So to fill time between my next and final round we played our blue decks against each other. Kar-Fai had thrown some of his blue cards together to make a deck (his words).
There was some back and forth between the two decks. Kar-Fai had that unblockable 1/1 merfolk out. Which was annoying. But in the end mill ruled the day.
Round 3 – Dean
Time to face Alfie’s uncle.
I knew this deck, it’s a fast Golgari aggro deck. My Golgari deck has beaten it. But would this new deck?
The simple answer is no. My meagre collection of creatures thrown out as a defensive shield did little to stop the onslaught. I did mill away some of his big nasty creatures like both of his Ghaltas. But in the end it was little consolation to being wiped out.
So the uncle had avenged the nephew.
Result: Loss 2-0
I think there was only one player who went 3-0 and won. Three ended up 1-2, with the rest having a 2-1 record. So that meant the WotC software would once again be applying the rules and deciding positions based on how well opponents had done. Which meant my position wouldn’t be too high. The two people I’d beaten had finished 9th and 8th.
Final position: 6th out of 10 with a 2-1 record.
I only got a participation pack this week, missing out on a Showdown booster.
Afterwards we had a five player game of Commander with the Planeschase cards. I was playing my Death and Taxes deck. There was a nice combo between one planes that forced a player to discard their hand and draw a new hand equal in size to the one they just discarded in their end step, and a creature of mine. My creature had an ability that said an opponent lost a life each time they drew a card. Which was funny. I think over twenty points of damage was done before my creature was removed.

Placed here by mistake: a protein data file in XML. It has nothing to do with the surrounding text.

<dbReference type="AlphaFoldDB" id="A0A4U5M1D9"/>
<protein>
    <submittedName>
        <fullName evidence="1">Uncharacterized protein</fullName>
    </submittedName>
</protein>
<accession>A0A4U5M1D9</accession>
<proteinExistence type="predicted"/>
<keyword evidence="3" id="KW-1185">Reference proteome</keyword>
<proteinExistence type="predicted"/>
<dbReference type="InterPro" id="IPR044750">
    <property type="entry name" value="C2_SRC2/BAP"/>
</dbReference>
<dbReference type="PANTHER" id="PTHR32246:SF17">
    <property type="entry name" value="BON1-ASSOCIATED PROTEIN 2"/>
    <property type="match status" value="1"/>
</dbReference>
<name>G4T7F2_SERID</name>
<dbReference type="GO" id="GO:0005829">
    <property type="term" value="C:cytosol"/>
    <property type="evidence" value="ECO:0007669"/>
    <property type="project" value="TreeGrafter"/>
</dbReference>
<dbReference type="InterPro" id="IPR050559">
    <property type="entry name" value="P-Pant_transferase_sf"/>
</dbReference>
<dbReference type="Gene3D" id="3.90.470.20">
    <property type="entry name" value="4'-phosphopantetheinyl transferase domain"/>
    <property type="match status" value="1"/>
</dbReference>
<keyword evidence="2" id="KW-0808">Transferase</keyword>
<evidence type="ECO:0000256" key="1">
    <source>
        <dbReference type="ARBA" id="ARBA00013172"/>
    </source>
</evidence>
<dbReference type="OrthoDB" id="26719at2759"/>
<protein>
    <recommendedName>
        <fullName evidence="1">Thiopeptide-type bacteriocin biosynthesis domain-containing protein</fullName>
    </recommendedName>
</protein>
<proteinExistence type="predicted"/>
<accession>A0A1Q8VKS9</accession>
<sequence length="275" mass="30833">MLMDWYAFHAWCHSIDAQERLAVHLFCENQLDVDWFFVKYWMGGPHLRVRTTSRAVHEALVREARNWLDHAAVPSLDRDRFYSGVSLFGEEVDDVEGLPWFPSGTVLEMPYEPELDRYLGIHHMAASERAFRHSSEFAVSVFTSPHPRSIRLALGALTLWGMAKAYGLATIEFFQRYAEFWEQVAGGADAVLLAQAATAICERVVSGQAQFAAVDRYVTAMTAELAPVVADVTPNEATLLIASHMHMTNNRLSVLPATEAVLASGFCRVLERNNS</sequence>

In the end we ran out of time because once again apparently John wanted to eat, and spend time with his family! So there was no winner.
For those interested, or can’t remember what I wrote but for some inexplicable reason want to read more of my words, you can read my thoughts on putting the deck together in my post earlier in the week HERE.
For those that did go off and read my previous post on this deck I’ll apologise for repeating this disclaimer for those that didn’t.
“I’m not claiming these are the best decks in the world, they certainly are not top competitive decks. They are hopefully fun,affordable (subjective I know) decks. I don’t try and keep to a target price point. I try and use as many cards in my collection as possible to keep my costs down.I’m certainly not a master deck builder claiming this deck will win tournaments, if it is fun to play and does it thing then I’ll be happy.“
So I suppose you want to know what cards make up the deck and sideboard I used yesterday.
2 Diamond Mare
4 Surge Mare
4 Vodalian Arcanist
2 Howling Golem
3 Homarid Explorer
1 Fleet Swallower
4 Blink of an Eye
4 Drowned Secrets
4 Psychic Corrosion
4 Secrets of the Golden City
2 Kumena’s Awakening